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Ergonomics, Engagement

Bright Idea: Personal Control for Office Lighting

Giving people control over their lighting helps them feel more satisfied with their workplace. It affects their performance, too, helping them stay engaged in tasks longer and to avoid fatigue. And, lighting that is appropriate for the individual can also increase energy savings if adjustability is part of the picture.

Providing light for the workplace has always been at the top of the list for those who build and manage offices. However, they have tended to focus on the effects lighting has on a building’s performance, often at the expense of the people who work there. The cause of this focus has been the rising costs of real estate and energy.

Arguing for a human-centered approach to lighting, one noted expert says that “occupancy quality must take precedence over energy use and sustainability. These now lead. It’s time to switch the focus to people and their task performance.” *1

While people prefer natural light, their workplaces, for obvious practical reasons, are lit by some combination of daylighting (perhaps with views to the outside) and artificial lighting. Within that range of illumination, people have clear preferences for how much and what kind of light they want.

The fact that preferences vary—among people and for the same person at various times during the day—argues for giving them some control. Whatever else people say about office lighting, they make it clear they want the ability to adjust it themselves. And they will adjust it quite differently based on the quality and visual performance of local lighting, ambient lighting, and daylighting.

The Individual’s Right to Light

Anyone who has worked in a windowless office lit by fluorescent lights knows something people often take for granted—their affinity for natural light. The strength of that attraction has fueled the trend toward opening up the office with windows and skylights.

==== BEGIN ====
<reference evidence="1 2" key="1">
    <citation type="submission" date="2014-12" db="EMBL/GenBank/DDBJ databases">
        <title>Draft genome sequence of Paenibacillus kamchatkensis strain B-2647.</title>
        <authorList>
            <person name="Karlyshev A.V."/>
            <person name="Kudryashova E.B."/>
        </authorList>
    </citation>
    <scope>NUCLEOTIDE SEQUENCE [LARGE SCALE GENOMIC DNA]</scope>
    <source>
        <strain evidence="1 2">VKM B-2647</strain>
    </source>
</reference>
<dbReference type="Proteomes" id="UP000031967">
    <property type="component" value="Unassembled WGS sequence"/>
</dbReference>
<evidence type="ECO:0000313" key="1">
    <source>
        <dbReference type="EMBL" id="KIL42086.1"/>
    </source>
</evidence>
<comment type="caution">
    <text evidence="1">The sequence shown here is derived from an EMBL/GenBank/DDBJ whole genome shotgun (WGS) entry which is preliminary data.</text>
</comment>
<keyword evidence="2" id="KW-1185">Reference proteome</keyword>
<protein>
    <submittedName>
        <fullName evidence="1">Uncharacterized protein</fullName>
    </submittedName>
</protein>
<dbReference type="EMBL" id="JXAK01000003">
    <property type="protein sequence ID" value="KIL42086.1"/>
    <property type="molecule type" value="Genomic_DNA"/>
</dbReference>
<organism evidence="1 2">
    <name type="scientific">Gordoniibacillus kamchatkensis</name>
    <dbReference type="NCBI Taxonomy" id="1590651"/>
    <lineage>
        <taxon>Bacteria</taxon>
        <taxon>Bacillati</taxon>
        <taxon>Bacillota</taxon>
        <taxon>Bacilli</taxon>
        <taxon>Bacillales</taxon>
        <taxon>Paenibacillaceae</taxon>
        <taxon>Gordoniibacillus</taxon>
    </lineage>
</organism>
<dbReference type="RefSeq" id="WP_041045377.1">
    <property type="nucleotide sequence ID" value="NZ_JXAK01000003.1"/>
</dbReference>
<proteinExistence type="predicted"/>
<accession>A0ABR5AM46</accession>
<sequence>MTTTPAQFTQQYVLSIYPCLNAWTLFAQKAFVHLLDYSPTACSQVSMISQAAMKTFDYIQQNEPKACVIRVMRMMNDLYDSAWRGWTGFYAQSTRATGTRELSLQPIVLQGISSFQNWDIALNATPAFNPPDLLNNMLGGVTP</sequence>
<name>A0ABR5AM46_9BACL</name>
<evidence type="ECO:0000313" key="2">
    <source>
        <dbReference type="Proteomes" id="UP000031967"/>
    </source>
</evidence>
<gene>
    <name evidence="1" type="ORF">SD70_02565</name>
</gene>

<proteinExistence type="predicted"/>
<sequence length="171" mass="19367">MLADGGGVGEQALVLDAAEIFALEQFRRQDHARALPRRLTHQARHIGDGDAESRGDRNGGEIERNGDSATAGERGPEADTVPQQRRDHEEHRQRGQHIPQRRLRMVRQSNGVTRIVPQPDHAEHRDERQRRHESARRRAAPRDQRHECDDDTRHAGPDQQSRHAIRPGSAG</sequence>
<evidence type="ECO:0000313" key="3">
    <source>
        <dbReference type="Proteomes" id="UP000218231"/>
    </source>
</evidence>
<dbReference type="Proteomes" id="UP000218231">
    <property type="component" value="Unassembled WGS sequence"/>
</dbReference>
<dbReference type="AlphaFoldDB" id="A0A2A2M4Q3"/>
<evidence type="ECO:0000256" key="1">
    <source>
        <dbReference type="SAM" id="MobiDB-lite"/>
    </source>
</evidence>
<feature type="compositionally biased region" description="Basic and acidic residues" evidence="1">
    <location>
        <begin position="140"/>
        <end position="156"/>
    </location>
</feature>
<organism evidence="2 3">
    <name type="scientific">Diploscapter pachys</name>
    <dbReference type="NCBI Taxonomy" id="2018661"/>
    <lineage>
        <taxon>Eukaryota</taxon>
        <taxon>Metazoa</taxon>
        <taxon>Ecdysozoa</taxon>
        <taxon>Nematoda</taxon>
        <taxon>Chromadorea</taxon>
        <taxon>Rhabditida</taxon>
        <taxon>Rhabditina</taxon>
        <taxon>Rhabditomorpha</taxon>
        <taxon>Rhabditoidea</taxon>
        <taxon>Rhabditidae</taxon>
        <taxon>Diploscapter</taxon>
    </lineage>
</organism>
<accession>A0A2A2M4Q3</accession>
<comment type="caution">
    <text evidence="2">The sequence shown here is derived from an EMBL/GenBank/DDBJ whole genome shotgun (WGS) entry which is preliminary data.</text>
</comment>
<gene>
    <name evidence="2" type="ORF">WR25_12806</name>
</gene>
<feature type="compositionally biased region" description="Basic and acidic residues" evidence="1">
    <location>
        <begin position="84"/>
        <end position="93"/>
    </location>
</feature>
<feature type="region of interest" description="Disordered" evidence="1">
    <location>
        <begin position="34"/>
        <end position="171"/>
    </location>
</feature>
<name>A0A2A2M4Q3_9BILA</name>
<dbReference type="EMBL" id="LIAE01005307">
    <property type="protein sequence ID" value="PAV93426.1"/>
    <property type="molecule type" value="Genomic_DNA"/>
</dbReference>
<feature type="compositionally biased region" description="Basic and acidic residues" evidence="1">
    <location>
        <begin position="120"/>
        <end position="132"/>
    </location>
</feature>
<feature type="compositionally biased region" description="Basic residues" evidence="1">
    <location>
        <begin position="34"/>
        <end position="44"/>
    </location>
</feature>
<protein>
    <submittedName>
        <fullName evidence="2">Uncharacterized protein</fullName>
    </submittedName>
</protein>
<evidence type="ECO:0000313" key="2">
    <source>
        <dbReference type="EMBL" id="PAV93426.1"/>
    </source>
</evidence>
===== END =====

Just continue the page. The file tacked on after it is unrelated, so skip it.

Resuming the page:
The push began in 1975 with the Workplace Ordinance in Germany. It, in turn, influenced the 1989 European Union directive that “workplaces must as far as possible receive sufficient natural light and be equipped with artificial lighting adequate for the protection of workers’ safety and health.” Recent laws in Denmark, perhaps the most stringent in Europe, require that all workplaces have access to daylight. *2

In other areas, accreditation programs are taking the place of legislation. These include the Building Research Establishment Environmental Assessment Model (BREEAM) in the U.K., the Green Building Challenge (a collaboration of 20 countries committed to developing a global standard for environmental assessment), *3 and the Leadership in Energy and Environmental Design (LEED) system in the U.S.

All of these programs, however, only touch on natural lighting. For example, of the 57 available credits under the LEED program, one credit can be obtained by ensuring a minimum of 2 percent daylight factor over 75 percent of the floor space, and another credit by providing a direct line of sight to windows from 90 percent of the floor space.

The role of natural light in the workplace can also relate to business objectives. One pilot study conducted during the winter months found that office workers assigned to interior or windowed offices both occupied their workstation about the same amount of time. However, those with “windowed offices spent more time on computer tasks and less time talking on the telephone and to coworkers than matched workers in interior offices. The root cause of these findings remains unknown, but the results are consistent with the hypothesis that bright light during the day improves productivity during winter months.” *4

In addition to the positive effects of daylighting, it has a clear range of negative effects related to Luminance ratios of daylighting to the task

  • Visual adaptation problems from reduced ability to see the task in the presence of bright daylighting
  • Increased stress on the older worker because of uncontrolled daylighting

The tendency toward floor-to-ceiling glazed architecture combined with the desire for simplicity often results in uncontrolled glare, which reduces the ability to work.

Bringing individual control into the mix